Virtual Memories Show 387:
Benjamin Taylor

“I had a reverent feeling about the writers of that generation. They were little children in the Great Depression, and they saw fear in their parents’ eyes, and it made workhorses of them.”

Author, editor & memoirist Benjamin Taylor joins the show to talk about his wonderful new memoir, Here We Are: My Friendship with Philip Roth (Penguin). We get into how his relationship with Roth evolved over 20 years, how it affected his own writing, and his notion that everything that happened is still happening. We talk about the nature of friendship and how it may differ from literary friendship, Benjamin’s fixation on older friends, why The Human Stain is his favorite of Roth’s novels, the notion of “literary lions” like Roth, Bellow, Oates, Updike, and Ozick, and why this era seems bereft of them. He also fills us in on how long walks with Vivian Gornick have helped him handle Pandemic World, why fiction isn’t the only worthwhile game in town, what it means to be an American and a heartbroken patriot, and plenty more. Give it a listen! And go read Here We Are!

“I think that American writers in general are heartbroken patriots, who see more of the disparities than ordinary citizens. Think of Hawthorne, think of Whitman. This is what makes us an essentially Romantic civilization. We believe that the ideal is what is most real.”

“Did I feel I was in their shadow? No, I felt I was in their light!”

“The grafting of manhood onto his particular childhood was always uneasy and awkward.”

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“There was an amoral streak in Philip. He was also a man of great tenderness.”

Enjoy the conversation! Then check out the archives for more great episodes!

Lots of ways to follow The Virtual Memories Show! iTunes, Spotify, Twitter, Instagram, YouTube, TuneIn, Tumblr, and RSS!

About our Guest

Benjamin Taylor‘s family memoir, The Hue and Cry at Our House, received the 2018 Los Angeles Times/Christopher Isherwood Prize and was named a New York Times Editors’ Choice; his Proust: The Search was named a Best Book of 2016 by Thomas Mallon in The New York Times Book Review; and his Naples Declared: A Walk Around the Bay was named a Best Book of 2012 by Judith Thurman in The New Yorker. He is also the author of two novels, Tales Out of School, winner of the 1996 Harold Ribalow Prize, and The Book of Getting Even, winner of a Barnes & Noble Discover Award. He edited Saul Bellow: Letters, named a Best Book of 2010 by Michiko Kakutani in The New York Times and Jonathan Yardley in The Washington Post, and Bellow’s There Is Simply Too Much to Think About: Collected Nonfiction, also a New York Times Editors’ Choice. His edition of the collected stories of Susan Sontag, Debriefing, was published by Farrar, Straus & Giroux in 2017. Taylor is a founding faculty member in the New School’s Graduate School of Writing and teaches also in the Columbia University School of the Arts. He is a past fellow and current trustee of the John Simon Guggenheim Memorial Foundation and serves as president of the Edward F. Albee Foundation. His new book is Here We Are: My Friendship with Philip Roth.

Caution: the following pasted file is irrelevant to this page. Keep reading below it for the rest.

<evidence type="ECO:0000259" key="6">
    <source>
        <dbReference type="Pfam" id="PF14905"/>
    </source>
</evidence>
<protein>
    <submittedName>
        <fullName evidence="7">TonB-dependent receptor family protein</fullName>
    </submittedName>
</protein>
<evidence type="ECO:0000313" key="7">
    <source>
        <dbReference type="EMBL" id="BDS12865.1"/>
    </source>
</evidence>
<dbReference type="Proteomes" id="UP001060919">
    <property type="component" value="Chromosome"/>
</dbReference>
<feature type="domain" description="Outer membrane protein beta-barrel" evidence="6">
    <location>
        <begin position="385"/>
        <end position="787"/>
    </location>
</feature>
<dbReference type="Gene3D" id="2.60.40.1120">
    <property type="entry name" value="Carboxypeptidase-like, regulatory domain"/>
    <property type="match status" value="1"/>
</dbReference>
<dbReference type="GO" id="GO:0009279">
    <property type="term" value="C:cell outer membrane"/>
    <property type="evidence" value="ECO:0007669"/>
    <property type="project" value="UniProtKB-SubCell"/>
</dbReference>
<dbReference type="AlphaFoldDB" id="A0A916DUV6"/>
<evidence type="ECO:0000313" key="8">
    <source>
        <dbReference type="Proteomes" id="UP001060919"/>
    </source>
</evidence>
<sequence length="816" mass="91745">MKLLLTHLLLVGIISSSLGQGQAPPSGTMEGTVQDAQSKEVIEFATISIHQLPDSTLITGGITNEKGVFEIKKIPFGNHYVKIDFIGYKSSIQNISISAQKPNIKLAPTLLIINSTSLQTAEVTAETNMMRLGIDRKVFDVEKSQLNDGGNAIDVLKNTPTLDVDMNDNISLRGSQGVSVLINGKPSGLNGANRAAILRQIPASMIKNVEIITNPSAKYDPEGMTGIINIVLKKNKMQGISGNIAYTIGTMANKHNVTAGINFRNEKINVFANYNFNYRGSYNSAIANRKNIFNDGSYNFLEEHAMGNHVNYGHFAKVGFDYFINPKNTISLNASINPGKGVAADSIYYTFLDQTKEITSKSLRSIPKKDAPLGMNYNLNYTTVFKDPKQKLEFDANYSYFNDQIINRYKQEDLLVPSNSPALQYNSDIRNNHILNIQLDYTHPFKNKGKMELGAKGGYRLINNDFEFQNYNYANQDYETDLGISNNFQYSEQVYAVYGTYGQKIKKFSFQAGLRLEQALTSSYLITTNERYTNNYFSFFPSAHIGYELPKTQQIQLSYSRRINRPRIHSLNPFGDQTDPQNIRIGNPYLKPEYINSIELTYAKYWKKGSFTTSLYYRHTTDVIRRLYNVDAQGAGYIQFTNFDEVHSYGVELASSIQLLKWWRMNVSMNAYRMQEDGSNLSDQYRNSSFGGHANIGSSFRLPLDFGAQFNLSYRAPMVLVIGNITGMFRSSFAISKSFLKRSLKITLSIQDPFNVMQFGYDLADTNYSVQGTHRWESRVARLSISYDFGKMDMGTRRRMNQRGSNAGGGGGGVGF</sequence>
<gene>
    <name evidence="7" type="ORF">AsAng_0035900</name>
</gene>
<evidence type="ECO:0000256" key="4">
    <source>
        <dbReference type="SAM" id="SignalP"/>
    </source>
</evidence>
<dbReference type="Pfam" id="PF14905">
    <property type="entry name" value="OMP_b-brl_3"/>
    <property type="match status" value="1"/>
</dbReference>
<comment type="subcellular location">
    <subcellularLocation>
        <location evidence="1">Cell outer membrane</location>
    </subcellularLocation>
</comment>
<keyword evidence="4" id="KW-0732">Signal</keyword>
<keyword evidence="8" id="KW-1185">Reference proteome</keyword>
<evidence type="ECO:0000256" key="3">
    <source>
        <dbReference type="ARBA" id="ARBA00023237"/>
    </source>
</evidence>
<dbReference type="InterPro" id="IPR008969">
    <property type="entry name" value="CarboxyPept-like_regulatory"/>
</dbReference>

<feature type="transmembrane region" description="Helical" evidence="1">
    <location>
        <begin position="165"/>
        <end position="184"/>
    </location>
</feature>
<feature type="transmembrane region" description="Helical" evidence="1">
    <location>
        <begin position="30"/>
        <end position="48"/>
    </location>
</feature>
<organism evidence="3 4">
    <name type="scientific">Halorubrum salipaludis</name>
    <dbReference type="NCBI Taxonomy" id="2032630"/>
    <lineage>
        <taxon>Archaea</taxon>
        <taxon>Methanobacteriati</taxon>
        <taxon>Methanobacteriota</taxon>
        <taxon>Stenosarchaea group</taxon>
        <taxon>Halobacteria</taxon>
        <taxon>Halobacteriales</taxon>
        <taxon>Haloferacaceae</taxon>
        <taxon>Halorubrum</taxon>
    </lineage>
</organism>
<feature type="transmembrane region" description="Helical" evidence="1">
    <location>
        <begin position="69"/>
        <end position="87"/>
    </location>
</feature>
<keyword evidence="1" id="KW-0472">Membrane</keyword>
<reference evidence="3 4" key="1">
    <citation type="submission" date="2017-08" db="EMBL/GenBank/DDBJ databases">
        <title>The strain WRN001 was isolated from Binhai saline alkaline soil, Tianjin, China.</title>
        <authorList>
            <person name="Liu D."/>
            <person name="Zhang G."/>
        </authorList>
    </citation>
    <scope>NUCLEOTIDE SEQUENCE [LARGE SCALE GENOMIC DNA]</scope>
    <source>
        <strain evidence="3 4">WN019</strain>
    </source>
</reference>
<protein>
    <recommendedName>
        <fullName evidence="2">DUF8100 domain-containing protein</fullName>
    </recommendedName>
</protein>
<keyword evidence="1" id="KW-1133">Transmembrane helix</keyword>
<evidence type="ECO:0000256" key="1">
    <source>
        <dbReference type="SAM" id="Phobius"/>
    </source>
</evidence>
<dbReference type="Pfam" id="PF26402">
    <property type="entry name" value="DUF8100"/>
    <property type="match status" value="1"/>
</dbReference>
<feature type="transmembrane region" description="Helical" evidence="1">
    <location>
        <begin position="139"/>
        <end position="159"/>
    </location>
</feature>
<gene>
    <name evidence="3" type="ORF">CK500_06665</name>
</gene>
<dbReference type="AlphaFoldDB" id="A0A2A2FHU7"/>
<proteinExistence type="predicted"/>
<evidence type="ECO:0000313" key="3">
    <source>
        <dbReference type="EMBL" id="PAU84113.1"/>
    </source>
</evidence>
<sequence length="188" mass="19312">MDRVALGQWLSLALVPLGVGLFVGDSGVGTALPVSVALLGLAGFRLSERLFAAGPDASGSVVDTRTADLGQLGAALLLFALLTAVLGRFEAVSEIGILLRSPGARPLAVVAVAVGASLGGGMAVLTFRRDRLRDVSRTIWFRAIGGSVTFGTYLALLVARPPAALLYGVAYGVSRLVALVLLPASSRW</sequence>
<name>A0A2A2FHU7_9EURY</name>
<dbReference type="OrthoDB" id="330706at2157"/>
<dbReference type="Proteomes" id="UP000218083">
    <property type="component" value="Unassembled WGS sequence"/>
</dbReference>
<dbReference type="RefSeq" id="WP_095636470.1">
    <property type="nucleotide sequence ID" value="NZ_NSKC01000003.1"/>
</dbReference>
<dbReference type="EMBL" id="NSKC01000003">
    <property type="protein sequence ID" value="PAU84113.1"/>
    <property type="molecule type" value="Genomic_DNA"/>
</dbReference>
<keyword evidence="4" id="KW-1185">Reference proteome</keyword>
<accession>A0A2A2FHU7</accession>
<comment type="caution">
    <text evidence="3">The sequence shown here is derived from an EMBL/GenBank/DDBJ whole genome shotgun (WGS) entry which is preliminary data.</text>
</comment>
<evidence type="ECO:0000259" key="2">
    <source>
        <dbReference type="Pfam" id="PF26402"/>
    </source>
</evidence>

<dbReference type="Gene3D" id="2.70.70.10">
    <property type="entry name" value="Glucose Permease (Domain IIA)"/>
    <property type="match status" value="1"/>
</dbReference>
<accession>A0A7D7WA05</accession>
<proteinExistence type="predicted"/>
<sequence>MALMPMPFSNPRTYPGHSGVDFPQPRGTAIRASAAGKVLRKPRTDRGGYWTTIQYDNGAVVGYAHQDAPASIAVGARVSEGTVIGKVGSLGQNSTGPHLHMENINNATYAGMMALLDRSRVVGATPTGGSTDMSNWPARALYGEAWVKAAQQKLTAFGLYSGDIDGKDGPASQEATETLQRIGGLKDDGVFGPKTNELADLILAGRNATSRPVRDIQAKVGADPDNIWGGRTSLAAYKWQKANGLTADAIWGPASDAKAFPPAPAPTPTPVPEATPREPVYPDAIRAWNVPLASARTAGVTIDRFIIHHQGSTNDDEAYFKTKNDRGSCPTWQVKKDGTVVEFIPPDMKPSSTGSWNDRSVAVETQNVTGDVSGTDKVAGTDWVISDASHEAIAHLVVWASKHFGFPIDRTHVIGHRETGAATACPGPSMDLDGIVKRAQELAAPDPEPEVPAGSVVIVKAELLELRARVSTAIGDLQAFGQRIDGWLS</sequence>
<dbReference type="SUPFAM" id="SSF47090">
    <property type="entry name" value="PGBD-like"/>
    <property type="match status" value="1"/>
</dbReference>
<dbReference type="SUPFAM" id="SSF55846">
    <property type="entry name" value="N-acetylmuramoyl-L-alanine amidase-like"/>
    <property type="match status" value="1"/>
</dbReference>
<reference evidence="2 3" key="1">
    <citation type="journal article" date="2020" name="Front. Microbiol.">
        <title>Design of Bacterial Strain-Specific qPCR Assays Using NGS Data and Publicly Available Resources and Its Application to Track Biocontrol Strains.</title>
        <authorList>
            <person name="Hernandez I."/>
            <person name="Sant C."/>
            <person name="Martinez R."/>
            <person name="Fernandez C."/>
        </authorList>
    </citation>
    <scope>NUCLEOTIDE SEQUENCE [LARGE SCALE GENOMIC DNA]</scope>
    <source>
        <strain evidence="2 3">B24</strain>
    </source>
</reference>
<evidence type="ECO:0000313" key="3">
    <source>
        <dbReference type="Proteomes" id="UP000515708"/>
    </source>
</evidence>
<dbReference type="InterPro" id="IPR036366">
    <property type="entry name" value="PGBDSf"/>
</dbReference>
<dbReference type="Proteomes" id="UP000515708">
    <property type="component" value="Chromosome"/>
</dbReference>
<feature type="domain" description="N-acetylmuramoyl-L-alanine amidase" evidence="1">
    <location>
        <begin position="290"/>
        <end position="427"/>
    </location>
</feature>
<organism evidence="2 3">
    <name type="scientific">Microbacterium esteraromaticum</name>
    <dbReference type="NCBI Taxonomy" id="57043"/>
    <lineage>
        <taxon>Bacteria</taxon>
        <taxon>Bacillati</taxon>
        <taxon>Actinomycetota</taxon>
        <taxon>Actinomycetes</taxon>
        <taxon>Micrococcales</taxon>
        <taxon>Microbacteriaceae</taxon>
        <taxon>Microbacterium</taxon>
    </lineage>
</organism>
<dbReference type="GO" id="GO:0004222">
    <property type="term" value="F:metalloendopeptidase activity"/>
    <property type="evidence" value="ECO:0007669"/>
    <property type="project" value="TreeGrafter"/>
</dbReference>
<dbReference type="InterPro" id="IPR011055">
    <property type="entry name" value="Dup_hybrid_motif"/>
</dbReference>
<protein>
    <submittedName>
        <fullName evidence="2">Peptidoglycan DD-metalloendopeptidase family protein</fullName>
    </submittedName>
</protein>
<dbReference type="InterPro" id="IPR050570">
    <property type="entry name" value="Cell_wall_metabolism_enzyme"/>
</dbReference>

Credits: This episode’s music is Fella by Hal Mayforth, used with permission from the artist. The conversation was recorded remotely via Zencastr. I used a Heil PR-40 Dynamic Studio Recording Microphone feeding into a Cloudlifter CL-1 and a Mackie Onyx Blackjack 2×2 USB Recording Interface. All processing and editing done in Adobe Audition CC. Photo of Benjamin by Alison West. It’s on my instagram.

Virtual Memories Show 386:
Judy Gold

“Don’t tell me what I’m allowed to talk about. There’s no growth without discourse. When you start shutting people up, that’s the end of evolution.”

Comedian, actress and Emmy-winning TV writer Judy Gold joins the show to celebrate her brand new book, Yes, I CAN Say That: When They Come for the Comedians, We Are All in Trouble (Dey St.). We get into the role of comedy in society, the perils of censorship (from the left and the right), and what living through the AIDS crisis taught her about the need to laugh. We get into her history in standup, how audiences have become more offendable, how she got into her IDGAF mode in her 40s, who can take a joke and who can’t (and who can tell a joke and who can’t), the crucible of hanging out with comedians after shows, how she’s dealing with pandemic life and how COVID-19 forced the longest break in her career, what she’s learned from hosting Kill Me Now for 5+ years and who some of her Mount Rushmore guests have been, and plenty more. Give it a listen! And go read Yes, I CAN Say That!

“Every safe space has a door that leads to the real world.”

“Nothing is sacred in a comedy club. And this is the only art form where our work in progress needs an audience.”

“I found that, once you don’t give a shit, you’re much funnier.”